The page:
Weekly Market Update Highlights
• 2022 began with rising yields, dragging on equity performance due to the impact on growth and technology stocks.

• The Fed continues to walk a fine line, but unlike 2021, there is little margin for policy error around wage inflation and interest rates.

• We expect Omicron to have relatively limited economic impact, benefiting the reopening trade.

• Earnings should drive stock prices in 2022. Moderate earnings growth will equate to positive, yet volatile, equity returns this year.

Global equities struggled to find their footing in the first week of 2022, as most major indexes lost ground. Within the U.S., more value and cyclically oriented benchmarks fared better. The DJIA fell a modest -0.3%, while the S&P 500 and Nasdaq lost 1.8% and 4.5%, respectively, due in large part to their heavy weightings in technology. Broad-based, non-U.S. benchmarks fell more modestly. The MSCI EAFE (-0.3%), ACWI ex-USA (-0.4%) and EM (-0.5%) indexes lost no more than -0.5%, each.

Market Drivers And Risks
• Non-farm payrolls missed expectations (again) in December, but underlying data and positive revisions to prior months’ job numbers tell a healthier employment story.
• The BLS establishment survey showed an increase of 199,000 jobs in December, far below an expected 400,000. However, October and November totals were revised upward by a combined 141,000. The household survey was more upbeat, tallying up more than 650,000 new jobs for December and the unemployment rate fell to 3.9%, approaching its 3.5% pre-pandemic bottom. Underlying employment metrics, in tandem with other mostly positive economic data, give us confidence in the health of the overall economy. Our focus remains on average hourly earnings, as sustained above-average wage growth is far more likely to disrupt current central bank policy goals.

Last week’s surge in bond yields was fueled by hawkish Fed takeaways and expectations of less severe economic impacts from the Omicron variant.
• The bellwether 10-year U.S. Treasury yield leapt from 1.52% at year-end to close at 1.76% on January 7. The Fed’s accelerated pace of tapering and a more aggressive dot plot, along with the market’s relatively sanguine view of the risks Omicron poses to the economy, were the main culprits, keeping expectations intact for three rate hikes in 2022.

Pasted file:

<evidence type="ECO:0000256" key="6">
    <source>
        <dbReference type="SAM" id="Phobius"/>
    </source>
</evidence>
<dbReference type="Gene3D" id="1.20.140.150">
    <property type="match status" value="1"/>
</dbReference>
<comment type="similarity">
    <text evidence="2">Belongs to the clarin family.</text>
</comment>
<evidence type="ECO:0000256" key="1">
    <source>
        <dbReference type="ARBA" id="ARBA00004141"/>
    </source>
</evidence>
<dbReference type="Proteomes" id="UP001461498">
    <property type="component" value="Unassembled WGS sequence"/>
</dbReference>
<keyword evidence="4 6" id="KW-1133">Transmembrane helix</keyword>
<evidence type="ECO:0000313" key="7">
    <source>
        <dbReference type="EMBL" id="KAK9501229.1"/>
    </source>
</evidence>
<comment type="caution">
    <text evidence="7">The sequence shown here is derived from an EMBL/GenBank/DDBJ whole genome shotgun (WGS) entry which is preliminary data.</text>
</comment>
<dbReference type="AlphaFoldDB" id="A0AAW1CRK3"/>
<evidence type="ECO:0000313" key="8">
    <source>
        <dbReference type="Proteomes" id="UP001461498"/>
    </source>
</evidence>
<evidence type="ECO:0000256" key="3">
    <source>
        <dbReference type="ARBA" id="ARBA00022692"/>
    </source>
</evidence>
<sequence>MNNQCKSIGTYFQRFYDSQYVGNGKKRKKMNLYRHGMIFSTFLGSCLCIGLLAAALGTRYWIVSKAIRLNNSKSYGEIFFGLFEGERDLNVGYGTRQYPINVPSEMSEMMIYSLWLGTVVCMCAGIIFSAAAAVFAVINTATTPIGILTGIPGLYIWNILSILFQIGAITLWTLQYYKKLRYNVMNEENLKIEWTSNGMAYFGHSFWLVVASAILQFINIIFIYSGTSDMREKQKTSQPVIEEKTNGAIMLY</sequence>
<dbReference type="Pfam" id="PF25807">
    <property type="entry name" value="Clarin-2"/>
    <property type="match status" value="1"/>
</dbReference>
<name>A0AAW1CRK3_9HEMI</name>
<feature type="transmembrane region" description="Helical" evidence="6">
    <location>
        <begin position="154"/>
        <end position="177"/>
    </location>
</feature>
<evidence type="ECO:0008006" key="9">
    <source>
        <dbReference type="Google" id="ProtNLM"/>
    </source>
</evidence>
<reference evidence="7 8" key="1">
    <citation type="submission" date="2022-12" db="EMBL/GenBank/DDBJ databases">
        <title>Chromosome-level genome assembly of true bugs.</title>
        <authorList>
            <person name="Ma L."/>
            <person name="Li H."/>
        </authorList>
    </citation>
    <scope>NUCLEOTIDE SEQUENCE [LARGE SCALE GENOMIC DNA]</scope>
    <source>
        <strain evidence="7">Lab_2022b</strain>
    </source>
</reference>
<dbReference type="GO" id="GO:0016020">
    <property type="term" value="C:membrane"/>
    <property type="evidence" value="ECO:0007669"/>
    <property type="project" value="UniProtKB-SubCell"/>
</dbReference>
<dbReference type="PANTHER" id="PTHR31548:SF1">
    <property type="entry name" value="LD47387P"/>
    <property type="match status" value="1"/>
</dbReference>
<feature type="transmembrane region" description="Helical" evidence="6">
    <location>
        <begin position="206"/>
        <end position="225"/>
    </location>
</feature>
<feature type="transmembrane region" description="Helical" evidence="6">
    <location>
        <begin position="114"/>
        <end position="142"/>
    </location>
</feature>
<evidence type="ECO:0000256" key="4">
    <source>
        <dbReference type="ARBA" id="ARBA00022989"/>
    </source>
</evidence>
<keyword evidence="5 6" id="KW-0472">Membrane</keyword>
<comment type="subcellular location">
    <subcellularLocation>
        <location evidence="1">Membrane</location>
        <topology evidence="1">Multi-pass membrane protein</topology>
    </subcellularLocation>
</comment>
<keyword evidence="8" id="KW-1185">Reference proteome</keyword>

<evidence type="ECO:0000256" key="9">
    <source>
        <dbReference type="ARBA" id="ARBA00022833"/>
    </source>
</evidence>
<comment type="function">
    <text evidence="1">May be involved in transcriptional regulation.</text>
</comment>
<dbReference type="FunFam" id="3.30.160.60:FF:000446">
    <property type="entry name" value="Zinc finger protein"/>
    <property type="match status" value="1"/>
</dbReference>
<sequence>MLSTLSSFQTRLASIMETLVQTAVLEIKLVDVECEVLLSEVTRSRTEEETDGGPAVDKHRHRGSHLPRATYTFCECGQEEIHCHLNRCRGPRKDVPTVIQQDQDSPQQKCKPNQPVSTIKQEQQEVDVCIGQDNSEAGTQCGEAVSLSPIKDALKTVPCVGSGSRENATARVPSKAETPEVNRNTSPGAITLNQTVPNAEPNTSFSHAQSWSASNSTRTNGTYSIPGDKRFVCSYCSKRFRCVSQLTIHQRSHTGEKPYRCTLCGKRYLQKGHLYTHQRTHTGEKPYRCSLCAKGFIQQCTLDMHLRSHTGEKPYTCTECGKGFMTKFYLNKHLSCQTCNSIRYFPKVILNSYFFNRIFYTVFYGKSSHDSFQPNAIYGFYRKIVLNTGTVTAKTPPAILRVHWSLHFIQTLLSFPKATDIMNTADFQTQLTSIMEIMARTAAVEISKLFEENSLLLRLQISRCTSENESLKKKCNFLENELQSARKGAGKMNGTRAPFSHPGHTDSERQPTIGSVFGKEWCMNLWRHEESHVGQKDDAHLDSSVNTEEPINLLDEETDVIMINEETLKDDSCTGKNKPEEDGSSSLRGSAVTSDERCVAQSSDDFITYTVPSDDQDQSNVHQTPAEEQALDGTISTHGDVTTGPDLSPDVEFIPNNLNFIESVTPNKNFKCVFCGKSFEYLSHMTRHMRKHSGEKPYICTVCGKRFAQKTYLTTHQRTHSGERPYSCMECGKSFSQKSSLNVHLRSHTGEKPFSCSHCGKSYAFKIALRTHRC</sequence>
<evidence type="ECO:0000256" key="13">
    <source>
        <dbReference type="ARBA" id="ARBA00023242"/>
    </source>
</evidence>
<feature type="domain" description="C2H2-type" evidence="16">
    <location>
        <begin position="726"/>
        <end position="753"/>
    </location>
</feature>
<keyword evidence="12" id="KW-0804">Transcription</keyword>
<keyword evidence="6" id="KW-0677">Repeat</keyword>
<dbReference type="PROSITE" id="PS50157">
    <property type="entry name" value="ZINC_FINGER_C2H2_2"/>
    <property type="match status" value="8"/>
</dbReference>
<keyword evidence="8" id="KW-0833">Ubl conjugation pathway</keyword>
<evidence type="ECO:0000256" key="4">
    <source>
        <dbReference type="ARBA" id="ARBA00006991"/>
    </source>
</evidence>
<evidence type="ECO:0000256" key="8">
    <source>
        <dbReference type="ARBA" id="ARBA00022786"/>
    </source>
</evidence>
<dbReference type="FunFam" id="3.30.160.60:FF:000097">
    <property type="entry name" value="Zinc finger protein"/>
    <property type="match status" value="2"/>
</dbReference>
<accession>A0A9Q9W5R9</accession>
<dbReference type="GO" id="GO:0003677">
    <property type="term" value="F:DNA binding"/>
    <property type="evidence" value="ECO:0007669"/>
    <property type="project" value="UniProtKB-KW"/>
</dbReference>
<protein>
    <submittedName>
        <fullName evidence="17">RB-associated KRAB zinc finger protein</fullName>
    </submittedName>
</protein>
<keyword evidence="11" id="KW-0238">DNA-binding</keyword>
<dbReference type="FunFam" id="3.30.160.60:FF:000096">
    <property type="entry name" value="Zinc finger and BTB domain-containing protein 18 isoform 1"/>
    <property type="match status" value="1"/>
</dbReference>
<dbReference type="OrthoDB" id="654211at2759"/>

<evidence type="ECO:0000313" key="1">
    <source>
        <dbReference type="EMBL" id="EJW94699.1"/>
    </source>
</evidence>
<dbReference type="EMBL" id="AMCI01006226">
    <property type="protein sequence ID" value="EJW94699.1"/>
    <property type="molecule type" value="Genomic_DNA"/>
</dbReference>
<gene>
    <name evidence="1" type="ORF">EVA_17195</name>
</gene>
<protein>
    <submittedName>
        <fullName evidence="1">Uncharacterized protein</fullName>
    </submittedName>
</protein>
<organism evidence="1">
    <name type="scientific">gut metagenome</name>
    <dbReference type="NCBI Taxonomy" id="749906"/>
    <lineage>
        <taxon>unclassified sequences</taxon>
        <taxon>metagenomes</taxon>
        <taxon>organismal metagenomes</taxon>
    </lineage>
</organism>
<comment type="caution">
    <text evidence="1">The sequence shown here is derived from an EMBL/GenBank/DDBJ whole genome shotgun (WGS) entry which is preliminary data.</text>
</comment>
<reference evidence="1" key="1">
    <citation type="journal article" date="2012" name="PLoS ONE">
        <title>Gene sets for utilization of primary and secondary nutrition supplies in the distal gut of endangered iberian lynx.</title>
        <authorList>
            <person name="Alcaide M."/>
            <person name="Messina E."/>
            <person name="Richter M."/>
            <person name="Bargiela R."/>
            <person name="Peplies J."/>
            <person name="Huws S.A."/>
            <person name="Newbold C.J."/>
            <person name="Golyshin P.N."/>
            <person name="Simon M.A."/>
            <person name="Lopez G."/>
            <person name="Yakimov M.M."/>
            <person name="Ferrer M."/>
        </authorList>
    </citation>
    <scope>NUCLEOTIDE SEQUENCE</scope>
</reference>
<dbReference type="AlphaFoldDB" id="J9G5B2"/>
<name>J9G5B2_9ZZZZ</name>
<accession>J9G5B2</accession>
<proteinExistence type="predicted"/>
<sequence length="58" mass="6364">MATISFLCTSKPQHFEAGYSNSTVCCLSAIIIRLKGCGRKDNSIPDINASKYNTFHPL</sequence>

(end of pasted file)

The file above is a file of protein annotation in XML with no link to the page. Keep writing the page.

• The market is rotating on its value axis, for now.
• Last week’s 24-basis-point jump in the 10-year Treasury yield brought with it a corresponding rotation out of growth and technology stocks in favor of value and cyclicals. This could represent a more sustained shift in the factor landscape as prospects improve for rate-sensitive industries (such as banks) and reopening trades (airlines, hotels), but we do not expect last week’s degree of outperformance by value and cyclicals to be sustainable. With nearly 40% of Nasdaq constituents down by about 50% from their 52-week highs, oversold conditions should present valuable buying opportunities for select technology and growth names—especially those tied to reopening, such as front-office software providers.

Weekly Overview
• From a sector perspective, the S&P 500 experienced significant return dispersion last week. Expectations for limited economic impact from Omicron sparked a rally in the price of oil that led to a 10.6% return for energy, while the backup in rates provided a lift for financials, which gained 5.4%. Conversely, higher rates created a stiff headwind for growth-oriented stocks. Real estate (-4.9%) information technology (-4.7%) and communication services (-2.5%) ranked among the worst performing sectors.

• According to Bank of America, global equities garnered nearly $1 trillion ($949 billion) in inflows in 2021, exceeding the cumulative inflows of the previous two decades combined. And equities took in another $26 billion to start the new year, despite last week’s growth/tech-driven losses. Even as bond yields continue to climb, equities will likely provide strong total return potential in 2022.

Risks To Our Outlook
Inflation and its impact on central bank policy will continue to exert outsized influence on equity market volatility. The Fed’s hawkish tone has become more aggressive, causing investors to grow wary of a potential misstep in timing or magnitude of contractionary measures.

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